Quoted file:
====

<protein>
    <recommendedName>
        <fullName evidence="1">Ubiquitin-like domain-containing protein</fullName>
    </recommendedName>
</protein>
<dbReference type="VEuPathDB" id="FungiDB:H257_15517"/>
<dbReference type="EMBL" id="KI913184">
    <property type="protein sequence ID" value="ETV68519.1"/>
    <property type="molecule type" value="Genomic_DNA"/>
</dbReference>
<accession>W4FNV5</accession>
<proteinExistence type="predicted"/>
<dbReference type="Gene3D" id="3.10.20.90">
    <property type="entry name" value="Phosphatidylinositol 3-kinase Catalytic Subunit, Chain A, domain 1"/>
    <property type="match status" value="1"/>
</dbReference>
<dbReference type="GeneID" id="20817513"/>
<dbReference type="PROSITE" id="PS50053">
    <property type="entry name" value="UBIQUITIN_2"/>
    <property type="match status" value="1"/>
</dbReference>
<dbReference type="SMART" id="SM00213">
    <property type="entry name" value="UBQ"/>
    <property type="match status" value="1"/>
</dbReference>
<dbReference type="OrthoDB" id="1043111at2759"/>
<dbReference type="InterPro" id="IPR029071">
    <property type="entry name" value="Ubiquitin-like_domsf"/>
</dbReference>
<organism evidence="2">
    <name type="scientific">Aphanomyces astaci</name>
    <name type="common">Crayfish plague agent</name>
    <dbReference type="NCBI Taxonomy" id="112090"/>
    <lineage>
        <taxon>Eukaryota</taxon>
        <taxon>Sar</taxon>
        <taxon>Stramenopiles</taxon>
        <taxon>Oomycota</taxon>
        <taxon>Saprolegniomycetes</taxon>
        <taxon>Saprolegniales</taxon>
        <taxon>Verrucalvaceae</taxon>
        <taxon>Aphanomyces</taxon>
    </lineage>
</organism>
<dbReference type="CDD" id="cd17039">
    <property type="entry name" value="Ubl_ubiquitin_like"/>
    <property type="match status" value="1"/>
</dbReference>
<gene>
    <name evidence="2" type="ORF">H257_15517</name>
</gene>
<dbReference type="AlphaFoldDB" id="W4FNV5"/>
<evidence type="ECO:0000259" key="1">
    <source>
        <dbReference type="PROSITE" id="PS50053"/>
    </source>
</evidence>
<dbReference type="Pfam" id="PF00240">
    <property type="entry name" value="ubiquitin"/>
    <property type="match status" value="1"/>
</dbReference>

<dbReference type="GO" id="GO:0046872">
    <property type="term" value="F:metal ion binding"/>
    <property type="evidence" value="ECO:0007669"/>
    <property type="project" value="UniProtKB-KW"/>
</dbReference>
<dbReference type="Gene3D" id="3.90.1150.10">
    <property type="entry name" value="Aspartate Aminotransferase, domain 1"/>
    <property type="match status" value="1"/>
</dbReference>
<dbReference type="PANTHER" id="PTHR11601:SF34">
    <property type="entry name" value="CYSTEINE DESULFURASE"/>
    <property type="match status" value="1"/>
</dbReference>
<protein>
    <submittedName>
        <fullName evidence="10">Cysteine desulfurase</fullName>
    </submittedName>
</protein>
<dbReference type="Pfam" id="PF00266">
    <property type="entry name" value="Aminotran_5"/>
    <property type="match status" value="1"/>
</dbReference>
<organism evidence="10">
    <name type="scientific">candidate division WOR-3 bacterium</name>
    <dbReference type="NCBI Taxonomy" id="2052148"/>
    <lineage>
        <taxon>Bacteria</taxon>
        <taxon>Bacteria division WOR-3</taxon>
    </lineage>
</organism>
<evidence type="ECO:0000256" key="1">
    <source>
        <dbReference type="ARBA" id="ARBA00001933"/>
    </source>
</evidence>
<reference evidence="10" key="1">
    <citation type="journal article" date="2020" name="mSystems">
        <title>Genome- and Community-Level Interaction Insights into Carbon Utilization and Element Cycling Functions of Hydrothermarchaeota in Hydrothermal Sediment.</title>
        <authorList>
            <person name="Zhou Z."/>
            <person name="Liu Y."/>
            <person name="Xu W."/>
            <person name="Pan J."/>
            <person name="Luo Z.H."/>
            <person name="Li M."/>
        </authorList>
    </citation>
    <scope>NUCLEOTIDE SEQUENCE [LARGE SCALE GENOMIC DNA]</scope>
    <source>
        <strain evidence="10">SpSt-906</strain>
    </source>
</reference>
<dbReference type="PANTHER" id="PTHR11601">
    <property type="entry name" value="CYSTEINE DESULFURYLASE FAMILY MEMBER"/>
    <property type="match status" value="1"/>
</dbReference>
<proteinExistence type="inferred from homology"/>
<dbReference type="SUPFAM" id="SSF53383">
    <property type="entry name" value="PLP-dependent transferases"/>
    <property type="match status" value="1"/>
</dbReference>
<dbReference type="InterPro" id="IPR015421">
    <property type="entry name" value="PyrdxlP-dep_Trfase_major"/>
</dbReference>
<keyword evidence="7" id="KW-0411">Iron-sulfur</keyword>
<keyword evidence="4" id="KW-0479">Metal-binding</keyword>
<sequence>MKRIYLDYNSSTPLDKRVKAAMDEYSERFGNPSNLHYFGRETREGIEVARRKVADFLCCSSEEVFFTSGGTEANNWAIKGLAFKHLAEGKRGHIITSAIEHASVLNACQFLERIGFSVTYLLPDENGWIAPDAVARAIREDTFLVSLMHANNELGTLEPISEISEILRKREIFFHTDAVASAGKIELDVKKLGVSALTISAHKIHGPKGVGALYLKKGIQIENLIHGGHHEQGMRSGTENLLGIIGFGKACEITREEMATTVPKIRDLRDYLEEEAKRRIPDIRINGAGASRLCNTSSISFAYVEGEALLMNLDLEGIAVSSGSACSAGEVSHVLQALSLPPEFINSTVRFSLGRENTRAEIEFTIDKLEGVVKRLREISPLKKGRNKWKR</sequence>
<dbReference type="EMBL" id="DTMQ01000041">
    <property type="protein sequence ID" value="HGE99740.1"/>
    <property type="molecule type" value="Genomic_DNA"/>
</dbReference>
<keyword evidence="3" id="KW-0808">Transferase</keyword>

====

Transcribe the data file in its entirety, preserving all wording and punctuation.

<protein>
    <recommendedName>
        <fullName evidence="1">Ubiquitin-like domain-containing protein</fullName>
    </recommendedName>
</protein>
<dbReference type="VEuPathDB" id="FungiDB:H257_15517"/>
<dbReference type="EMBL" id="KI913184">
    <property type="protein sequence ID" value="ETV68519.1"/>
    <property type="molecule type" value="Genomic_DNA"/>
</dbReference>
<accession>W4FNV5</accession>
<proteinExistence type="predicted"/>
<dbReference type="Gene3D" id="3.10.20.90">
    <property type="entry name" value="Phosphatidylinositol 3-kinase Catalytic Subunit, Chain A, domain 1"/>
    <property type="match status" value="1"/>
</dbReference>
<dbReference type="GeneID" id="20817513"/>
<dbReference type="PROSITE" id="PS50053">
    <property type="entry name" value="UBIQUITIN_2"/>
    <property type="match status" value="1"/>
</dbReference>
<dbReference type="SMART" id="SM00213">
    <property type="entry name" value="UBQ"/>
    <property type="match status" value="1"/>
</dbReference>
<dbReference type="OrthoDB" id="1043111at2759"/>
<dbReference type="InterPro" id="IPR029071">
    <property type="entry name" value="Ubiquitin-like_domsf"/>
</dbReference>
<organism evidence="2">
    <name type="scientific">Aphanomyces astaci</name>
    <name type="common">Crayfish plague agent</name>
    <dbReference type="NCBI Taxonomy" id="112090"/>
    <lineage>
        <taxon>Eukaryota</taxon>
        <taxon>Sar</taxon>
        <taxon>Stramenopiles</taxon>
        <taxon>Oomycota</taxon>
        <taxon>Saprolegniomycetes</taxon>
        <taxon>Saprolegniales</taxon>
        <taxon>Verrucalvaceae</taxon>
        <taxon>Aphanomyces</taxon>
    </lineage>
</organism>
<dbReference type="CDD" id="cd17039">
    <property type="entry name" value="Ubl_ubiquitin_like"/>
    <property type="match status" value="1"/>
</dbReference>
<gene>
    <name evidence="2" type="ORF">H257_15517</name>
</gene>
<dbReference type="AlphaFoldDB" id="W4FNV5"/>
<evidence type="ECO:0000259" key="1">
    <source>
        <dbReference type="PROSITE" id="PS50053"/>
    </source>
</evidence>
<dbReference type="Pfam" id="PF00240">
    <property type="entry name" value="ubiquitin"/>
    <property type="match status" value="1"/>
</dbReference>

<dbReference type="GO" id="GO:0046872">
    <property type="term" value="F:metal ion binding"/>
    <property type="evidence" value="ECO:0007669"/>
    <property type="project" value="UniProtKB-KW"/>
</dbReference>
<dbReference type="Gene3D" id="3.90.1150.10">
    <property type="entry name" value="Aspartate Aminotransferase, domain 1"/>
    <property type="match status" value="1"/>
</dbReference>
<dbReference type="PANTHER" id="PTHR11601:SF34">
    <property type="entry name" value="CYSTEINE DESULFURASE"/>
    <property type="match status" value="1"/>
</dbReference>
<protein>
    <submittedName>
        <fullName evidence="10">Cysteine desulfurase</fullName>
    </submittedName>
</protein>
<dbReference type="Pfam" id="PF00266">
    <property type="entry name" value="Aminotran_5"/>
    <property type="match status" value="1"/>
</dbReference>
<organism evidence="10">
    <name type="scientific">candidate division WOR-3 bacterium</name>
    <dbReference type="NCBI Taxonomy" id="2052148"/>
    <lineage>
        <taxon>Bacteria</taxon>
        <taxon>Bacteria division WOR-3</taxon>
    </lineage>
</organism>
<evidence type="ECO:0000256" key="1">
    <source>
        <dbReference type="ARBA" id="ARBA00001933"/>
    </source>
</evidence>
<reference evidence="10" key="1">
    <citation type="journal article" date="2020" name="mSystems">
        <title>Genome- and Community-Level Interaction Insights into Carbon Utilization and Element Cycling Functions of Hydrothermarchaeota in Hydrothermal Sediment.</title>
        <authorList>
            <person name="Zhou Z."/>
            <person name="Liu Y."/>
            <person name="Xu W."/>
            <person name="Pan J."/>
            <person name="Luo Z.H."/>
            <person name="Li M."/>
        </authorList>
    </citation>
    <scope>NUCLEOTIDE SEQUENCE [LARGE SCALE GENOMIC DNA]</scope>
    <source>
        <strain evidence="10">SpSt-906</strain>
    </source>
</reference>
<dbReference type="PANTHER" id="PTHR11601">
    <property type="entry name" value="CYSTEINE DESULFURYLASE FAMILY MEMBER"/>
    <property type="match status" value="1"/>
</dbReference>
<proteinExistence type="inferred from homology"/>
<dbReference type="SUPFAM" id="SSF53383">
    <property type="entry name" value="PLP-dependent transferases"/>
    <property type="match status" value="1"/>
</dbReference>
<dbReference type="InterPro" id="IPR015421">
    <property type="entry name" value="PyrdxlP-dep_Trfase_major"/>
</dbReference>
<keyword evidence="7" id="KW-0411">Iron-sulfur</keyword>
<keyword evidence="4" id="KW-0479">Metal-binding</keyword>
<sequence>MKRIYLDYNSSTPLDKRVKAAMDEYSERFGNPSNLHYFGRETREGIEVARRKVADFLCCSSEEVFFTSGGTEANNWAIKGLAFKHLAEGKRGHIITSAIEHASVLNACQFLERIGFSVTYLLPDENGWIAPDAVARAIREDTFLVSLMHANNELGTLEPISEISEILRKREIFFHTDAVASAGKIELDVKKLGVSALTISAHKIHGPKGVGALYLKKGIQIENLIHGGHHEQGMRSGTENLLGIIGFGKACEITREEMATTVPKIRDLRDYLEEEAKRRIPDIRINGAGASRLCNTSSISFAYVEGEALLMNLDLEGIAVSSGSACSAGEVSHVLQALSLPPEFINSTVRFSLGRENTRAEIEFTIDKLEGVVKRLREISPLKKGRNKWKR</sequence>
<dbReference type="EMBL" id="DTMQ01000041">
    <property type="protein sequence ID" value="HGE99740.1"/>
    <property type="molecule type" value="Genomic_DNA"/>
</dbReference>
<keyword evidence="3" id="KW-0808">Transferase</keyword>